October 24, 2009. Several malls observed United Nations’ Day by holding events. Some of you may have celebrated their birthdays or anniversaries on that day. For a dozen or so moviegoers at Fully Booked’s U-View, they spent half of that special day watching Lav Diaz’s majestic story, Evolution of a Filipino Family.
It was a mini-celebration of United Nations’ Day at U-View. An award-winning Filipino filmmaker, a Filipino-Chinese film critic, a Filipino-Japanese female scriptwriter, a middle-aged Caucasian male, and a smattering of local cinephiles patiently sat through the 11-hour epic film.
11-hour film!?! Who would have thought of doing that?
Evolution of a Filipino Family is epic storytelling at its best. Only a genius like Lav Diaz can consistently create films that are more than 5 hours in length, and win acclaim and awards in the process. This film is Diaz’s response to Lino Brocka’s dictum of creating films for fellow Filipinos. It is a film in which local moviegoers will identify themselves with the aspirations and travails of the Filipino family.
The story initially focuses on a rural family. Three female siblings take on farm jobs because their father was incarcerated for theft. As the film progresses, we get to know of two more families. There is the family of treasure hunters in Benguet. A father and his adopted sons try their luck looking for gold. The third family is a fictional and dysfunctional one. The radio-based family is made up of a lecherous stepfather, his wife, and his stepdaughter. Just as the family of treasure hunters keeps track of a favorite radio program, the audience also anticipates the continuing drama and adventures of the three sisters and the gold prospectors. The storytelling is so intense and gripping, you will not notice the minutes quickly passing by.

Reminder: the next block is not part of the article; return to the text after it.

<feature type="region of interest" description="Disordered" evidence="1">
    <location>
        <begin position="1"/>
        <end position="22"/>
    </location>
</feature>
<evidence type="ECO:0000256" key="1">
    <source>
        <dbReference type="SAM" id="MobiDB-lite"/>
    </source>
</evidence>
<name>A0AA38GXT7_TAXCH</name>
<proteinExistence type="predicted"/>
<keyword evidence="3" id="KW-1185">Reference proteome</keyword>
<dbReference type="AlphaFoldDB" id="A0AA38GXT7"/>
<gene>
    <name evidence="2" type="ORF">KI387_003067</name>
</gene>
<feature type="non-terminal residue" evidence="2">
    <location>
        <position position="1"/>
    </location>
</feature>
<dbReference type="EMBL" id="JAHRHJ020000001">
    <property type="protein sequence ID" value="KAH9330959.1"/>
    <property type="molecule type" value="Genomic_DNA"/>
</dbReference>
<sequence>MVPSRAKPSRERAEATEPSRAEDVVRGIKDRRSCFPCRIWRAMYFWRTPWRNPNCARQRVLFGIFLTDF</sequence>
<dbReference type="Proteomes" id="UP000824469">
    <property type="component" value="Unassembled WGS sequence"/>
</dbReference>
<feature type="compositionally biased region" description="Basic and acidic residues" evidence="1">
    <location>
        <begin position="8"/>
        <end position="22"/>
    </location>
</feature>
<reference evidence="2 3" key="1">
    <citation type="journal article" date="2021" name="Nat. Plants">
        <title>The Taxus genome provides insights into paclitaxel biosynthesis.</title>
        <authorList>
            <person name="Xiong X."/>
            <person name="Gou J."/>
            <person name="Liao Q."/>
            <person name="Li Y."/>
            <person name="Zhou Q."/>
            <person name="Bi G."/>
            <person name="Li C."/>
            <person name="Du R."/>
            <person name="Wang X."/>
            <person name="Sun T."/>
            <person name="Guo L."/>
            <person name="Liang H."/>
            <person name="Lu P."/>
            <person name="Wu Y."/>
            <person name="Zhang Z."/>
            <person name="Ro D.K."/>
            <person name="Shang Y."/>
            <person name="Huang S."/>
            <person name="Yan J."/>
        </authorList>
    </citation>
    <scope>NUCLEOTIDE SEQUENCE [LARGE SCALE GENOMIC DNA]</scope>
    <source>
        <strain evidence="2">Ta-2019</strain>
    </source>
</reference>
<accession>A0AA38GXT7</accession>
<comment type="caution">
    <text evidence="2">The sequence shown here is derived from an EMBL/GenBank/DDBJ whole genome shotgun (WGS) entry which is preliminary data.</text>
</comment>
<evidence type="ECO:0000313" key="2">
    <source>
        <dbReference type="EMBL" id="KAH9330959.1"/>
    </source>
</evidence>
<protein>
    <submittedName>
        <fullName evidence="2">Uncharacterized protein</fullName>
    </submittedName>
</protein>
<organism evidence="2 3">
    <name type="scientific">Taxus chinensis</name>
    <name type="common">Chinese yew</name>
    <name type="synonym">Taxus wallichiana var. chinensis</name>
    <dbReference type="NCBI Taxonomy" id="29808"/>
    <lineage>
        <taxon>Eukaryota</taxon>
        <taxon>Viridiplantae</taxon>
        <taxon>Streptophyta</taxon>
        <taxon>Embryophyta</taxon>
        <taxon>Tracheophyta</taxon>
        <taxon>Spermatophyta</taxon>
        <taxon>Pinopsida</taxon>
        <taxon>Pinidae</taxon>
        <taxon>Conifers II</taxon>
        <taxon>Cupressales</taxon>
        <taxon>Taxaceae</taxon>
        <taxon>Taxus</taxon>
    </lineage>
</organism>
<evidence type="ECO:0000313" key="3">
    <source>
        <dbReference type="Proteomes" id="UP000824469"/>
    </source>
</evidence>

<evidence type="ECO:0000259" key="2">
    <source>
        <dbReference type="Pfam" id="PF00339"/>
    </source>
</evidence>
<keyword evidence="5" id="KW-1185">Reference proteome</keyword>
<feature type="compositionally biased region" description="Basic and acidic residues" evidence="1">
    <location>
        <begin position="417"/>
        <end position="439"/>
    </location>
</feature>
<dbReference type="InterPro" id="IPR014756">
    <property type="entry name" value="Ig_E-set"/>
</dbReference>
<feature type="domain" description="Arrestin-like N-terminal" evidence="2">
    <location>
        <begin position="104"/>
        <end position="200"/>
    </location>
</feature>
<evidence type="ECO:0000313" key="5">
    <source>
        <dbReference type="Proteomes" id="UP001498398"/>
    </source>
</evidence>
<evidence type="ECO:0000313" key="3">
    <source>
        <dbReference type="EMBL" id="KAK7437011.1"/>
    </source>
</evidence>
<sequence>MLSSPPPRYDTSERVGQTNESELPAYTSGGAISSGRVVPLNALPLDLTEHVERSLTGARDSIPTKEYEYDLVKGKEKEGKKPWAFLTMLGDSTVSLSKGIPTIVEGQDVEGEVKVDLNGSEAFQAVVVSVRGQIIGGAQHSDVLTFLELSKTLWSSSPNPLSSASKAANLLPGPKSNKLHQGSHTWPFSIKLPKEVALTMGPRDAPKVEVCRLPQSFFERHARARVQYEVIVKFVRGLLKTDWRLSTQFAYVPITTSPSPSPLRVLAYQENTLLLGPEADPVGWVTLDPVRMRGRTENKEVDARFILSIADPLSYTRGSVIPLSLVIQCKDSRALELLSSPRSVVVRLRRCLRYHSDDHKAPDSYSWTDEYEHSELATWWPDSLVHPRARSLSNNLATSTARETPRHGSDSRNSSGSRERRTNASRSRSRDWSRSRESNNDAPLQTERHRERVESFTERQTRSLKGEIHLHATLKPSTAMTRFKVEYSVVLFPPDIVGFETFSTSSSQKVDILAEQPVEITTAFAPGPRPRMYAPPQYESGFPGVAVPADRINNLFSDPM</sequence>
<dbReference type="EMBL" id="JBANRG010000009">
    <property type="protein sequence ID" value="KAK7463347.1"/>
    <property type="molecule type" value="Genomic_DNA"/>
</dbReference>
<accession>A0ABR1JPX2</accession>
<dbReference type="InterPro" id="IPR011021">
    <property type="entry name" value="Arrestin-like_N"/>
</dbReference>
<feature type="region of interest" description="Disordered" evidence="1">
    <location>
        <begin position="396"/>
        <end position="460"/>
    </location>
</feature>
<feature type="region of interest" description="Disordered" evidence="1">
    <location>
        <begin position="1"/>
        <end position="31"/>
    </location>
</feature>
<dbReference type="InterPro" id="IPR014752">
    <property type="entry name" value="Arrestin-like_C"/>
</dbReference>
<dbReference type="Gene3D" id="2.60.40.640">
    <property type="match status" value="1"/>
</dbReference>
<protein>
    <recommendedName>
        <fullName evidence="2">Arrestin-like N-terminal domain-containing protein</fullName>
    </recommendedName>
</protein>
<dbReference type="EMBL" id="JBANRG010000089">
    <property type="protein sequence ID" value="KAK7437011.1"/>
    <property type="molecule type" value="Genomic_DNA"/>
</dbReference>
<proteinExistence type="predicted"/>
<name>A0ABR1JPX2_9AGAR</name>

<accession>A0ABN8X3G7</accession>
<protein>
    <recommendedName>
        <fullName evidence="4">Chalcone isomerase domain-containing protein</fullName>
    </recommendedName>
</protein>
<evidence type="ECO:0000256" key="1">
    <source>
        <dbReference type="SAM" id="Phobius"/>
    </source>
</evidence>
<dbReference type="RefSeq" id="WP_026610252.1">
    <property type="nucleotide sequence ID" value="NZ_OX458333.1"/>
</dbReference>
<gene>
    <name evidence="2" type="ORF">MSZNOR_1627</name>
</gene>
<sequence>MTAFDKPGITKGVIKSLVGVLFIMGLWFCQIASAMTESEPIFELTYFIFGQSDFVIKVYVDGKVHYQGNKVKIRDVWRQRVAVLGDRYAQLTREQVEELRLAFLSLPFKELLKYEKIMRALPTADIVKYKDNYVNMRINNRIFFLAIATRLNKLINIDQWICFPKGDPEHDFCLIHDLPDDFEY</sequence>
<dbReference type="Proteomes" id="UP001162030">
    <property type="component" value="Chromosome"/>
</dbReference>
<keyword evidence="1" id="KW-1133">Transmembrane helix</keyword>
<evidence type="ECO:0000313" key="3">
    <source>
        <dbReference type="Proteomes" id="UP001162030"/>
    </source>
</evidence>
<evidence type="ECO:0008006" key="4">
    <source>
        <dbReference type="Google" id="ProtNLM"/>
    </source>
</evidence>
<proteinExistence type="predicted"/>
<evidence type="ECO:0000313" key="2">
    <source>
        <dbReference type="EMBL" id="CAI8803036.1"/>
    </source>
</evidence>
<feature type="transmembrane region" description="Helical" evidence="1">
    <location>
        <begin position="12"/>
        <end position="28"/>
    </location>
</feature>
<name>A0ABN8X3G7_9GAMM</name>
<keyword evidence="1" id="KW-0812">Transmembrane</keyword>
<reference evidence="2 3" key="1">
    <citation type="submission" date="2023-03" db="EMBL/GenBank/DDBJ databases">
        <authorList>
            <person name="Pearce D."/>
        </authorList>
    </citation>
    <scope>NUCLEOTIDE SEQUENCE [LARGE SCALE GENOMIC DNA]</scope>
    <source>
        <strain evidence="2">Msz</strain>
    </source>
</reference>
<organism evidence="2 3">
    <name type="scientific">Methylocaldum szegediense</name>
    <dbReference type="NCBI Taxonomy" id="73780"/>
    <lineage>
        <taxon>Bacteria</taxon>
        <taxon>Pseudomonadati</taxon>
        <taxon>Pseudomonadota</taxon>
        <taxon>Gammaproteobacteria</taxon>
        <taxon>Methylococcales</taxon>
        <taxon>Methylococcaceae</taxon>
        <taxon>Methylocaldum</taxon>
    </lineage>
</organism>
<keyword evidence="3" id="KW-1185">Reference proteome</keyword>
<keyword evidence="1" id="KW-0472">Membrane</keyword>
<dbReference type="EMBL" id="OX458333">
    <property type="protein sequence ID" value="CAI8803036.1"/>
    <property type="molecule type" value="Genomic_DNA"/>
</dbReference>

Lav Diaz utilized various tricks to keep the audience wide awake. He inserted footages of voice talents doing work for a melodramatic radio program. The loud, booming voices and emotional faces keep the audience enthralled. There are also footages of grave political mistakes captured on video. Watching this film is probably your only chance to see unexpurgated video versions of the Ninoy Aquino assassination and the Mendiola massacre of farmers in 1987. These powerful footages were stunning.
But, ultimately, the harrowing tales of the families are the ones that will keep the viewers glued to the screen until the end. There is a killing here and a massacre there. There are incarcerations. And, then, there are those family reunions. There will be a happy ending for one family and a sad ending for another family.
As the end credits roll on, the cinephiles lingered. When the lights came back, a spontaneous, overwhelming applause erupted in the small room. The audience obviously loved the film. Almost half of the attendees that night came back the next day to watch another Lav Diaz film, Agonistes. That is the effect of a Lav Diaz film. Once you’ve seen an epic film by Diaz, you’ll be begging for more.
Evolution of a Filipino Family is a highly recommended film. It may have a problem with synchronized dialogues but it is a film worth celebrating and worth allotting 12 hours or so of your precious time.
The Cinemanila group must be commended for exhibiting three Lav Diaz films during the festival in October 2009. Now, the question on local cinephiles’ minds is ‘when is the much-awaited screening of ‘Batang West Side?’